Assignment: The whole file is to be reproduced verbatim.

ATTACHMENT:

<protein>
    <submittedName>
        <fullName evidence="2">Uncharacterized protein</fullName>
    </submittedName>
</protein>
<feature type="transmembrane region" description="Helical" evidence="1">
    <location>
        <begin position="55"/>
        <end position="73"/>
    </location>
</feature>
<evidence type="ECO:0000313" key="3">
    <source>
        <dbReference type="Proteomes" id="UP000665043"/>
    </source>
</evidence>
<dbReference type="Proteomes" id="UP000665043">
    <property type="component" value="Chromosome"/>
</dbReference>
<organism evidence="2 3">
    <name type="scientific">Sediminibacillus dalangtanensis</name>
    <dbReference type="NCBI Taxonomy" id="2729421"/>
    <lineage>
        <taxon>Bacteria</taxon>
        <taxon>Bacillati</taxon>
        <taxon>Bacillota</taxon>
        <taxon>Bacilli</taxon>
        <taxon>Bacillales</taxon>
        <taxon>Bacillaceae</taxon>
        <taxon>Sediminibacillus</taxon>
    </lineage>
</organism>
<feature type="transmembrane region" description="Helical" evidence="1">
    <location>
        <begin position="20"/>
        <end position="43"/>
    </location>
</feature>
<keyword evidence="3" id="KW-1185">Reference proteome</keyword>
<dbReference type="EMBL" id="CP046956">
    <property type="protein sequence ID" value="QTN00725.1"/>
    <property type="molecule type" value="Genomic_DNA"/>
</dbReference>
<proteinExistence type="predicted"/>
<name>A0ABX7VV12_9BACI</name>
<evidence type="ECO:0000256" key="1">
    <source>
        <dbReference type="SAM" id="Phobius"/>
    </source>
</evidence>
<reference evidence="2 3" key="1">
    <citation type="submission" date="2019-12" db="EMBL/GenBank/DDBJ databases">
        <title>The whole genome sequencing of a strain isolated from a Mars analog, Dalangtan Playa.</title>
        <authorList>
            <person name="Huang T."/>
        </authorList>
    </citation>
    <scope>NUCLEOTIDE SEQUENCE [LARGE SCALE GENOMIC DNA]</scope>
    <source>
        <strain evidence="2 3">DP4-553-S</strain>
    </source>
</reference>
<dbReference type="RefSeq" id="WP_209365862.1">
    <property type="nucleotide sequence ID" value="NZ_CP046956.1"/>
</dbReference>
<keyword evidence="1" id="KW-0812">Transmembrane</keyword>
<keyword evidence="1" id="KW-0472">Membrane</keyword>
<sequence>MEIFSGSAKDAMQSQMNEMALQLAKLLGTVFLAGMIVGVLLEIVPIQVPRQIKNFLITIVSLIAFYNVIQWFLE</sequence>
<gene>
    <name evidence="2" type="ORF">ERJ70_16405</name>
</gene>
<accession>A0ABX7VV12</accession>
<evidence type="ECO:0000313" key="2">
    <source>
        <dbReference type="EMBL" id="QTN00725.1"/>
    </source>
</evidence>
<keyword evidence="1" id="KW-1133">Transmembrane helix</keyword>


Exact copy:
<protein>
    <submittedName>
        <fullName evidence="2">Uncharacterized protein</fullName>
    </submittedName>
</protein>
<feature type="transmembrane region" description="Helical" evidence="1">
    <location>
        <begin position="55"/>
        <end position="73"/>
    </location>
</feature>
<evidence type="ECO:0000313" key="3">
    <source>
        <dbReference type="Proteomes" id="UP000665043"/>
    </source>
</evidence>
<dbReference type="Proteomes" id="UP000665043">
    <property type="component" value="Chromosome"/>
</dbReference>
<organism evidence="2 3">
    <name type="scientific">Sediminibacillus dalangtanensis</name>
    <dbReference type="NCBI Taxonomy" id="2729421"/>
    <lineage>
        <taxon>Bacteria</taxon>
        <taxon>Bacillati</taxon>
        <taxon>Bacillota</taxon>
        <taxon>Bacilli</taxon>
        <taxon>Bacillales</taxon>
        <taxon>Bacillaceae</taxon>
        <taxon>Sediminibacillus</taxon>
    </lineage>
</organism>
<feature type="transmembrane region" description="Helical" evidence="1">
    <location>
        <begin position="20"/>
        <end position="43"/>
    </location>
</feature>
<keyword evidence="3" id="KW-1185">Reference proteome</keyword>
<dbReference type="EMBL" id="CP046956">
    <property type="protein sequence ID" value="QTN00725.1"/>
    <property type="molecule type" value="Genomic_DNA"/>
</dbReference>
<proteinExistence type="predicted"/>
<name>A0ABX7VV12_9BACI</name>
<evidence type="ECO:0000256" key="1">
    <source>
        <dbReference type="SAM" id="Phobius"/>
    </source>
</evidence>
<reference evidence="2 3" key="1">
    <citation type="submission" date="2019-12" db="EMBL/GenBank/DDBJ databases">
        <title>The whole genome sequencing of a strain isolated from a Mars analog, Dalangtan Playa.</title>
        <authorList>
            <person name="Huang T."/>
        </authorList>
    </citation>
    <scope>NUCLEOTIDE SEQUENCE [LARGE SCALE GENOMIC DNA]</scope>
    <source>
        <strain evidence="2 3">DP4-553-S</strain>
    </source>
</reference>
<dbReference type="RefSeq" id="WP_209365862.1">
    <property type="nucleotide sequence ID" value="NZ_CP046956.1"/>
</dbReference>
<keyword evidence="1" id="KW-0812">Transmembrane</keyword>
<keyword evidence="1" id="KW-0472">Membrane</keyword>
<sequence>MEIFSGSAKDAMQSQMNEMALQLAKLLGTVFLAGMIVGVLLEIVPIQVPRQIKNFLITIVSLIAFYNVIQWFLE</sequence>
<gene>
    <name evidence="2" type="ORF">ERJ70_16405</name>
</gene>
<accession>A0ABX7VV12</accession>
<evidence type="ECO:0000313" key="2">
    <source>
        <dbReference type="EMBL" id="QTN00725.1"/>
    </source>
</evidence>
<keyword evidence="1" id="KW-1133">Transmembrane helix</keyword>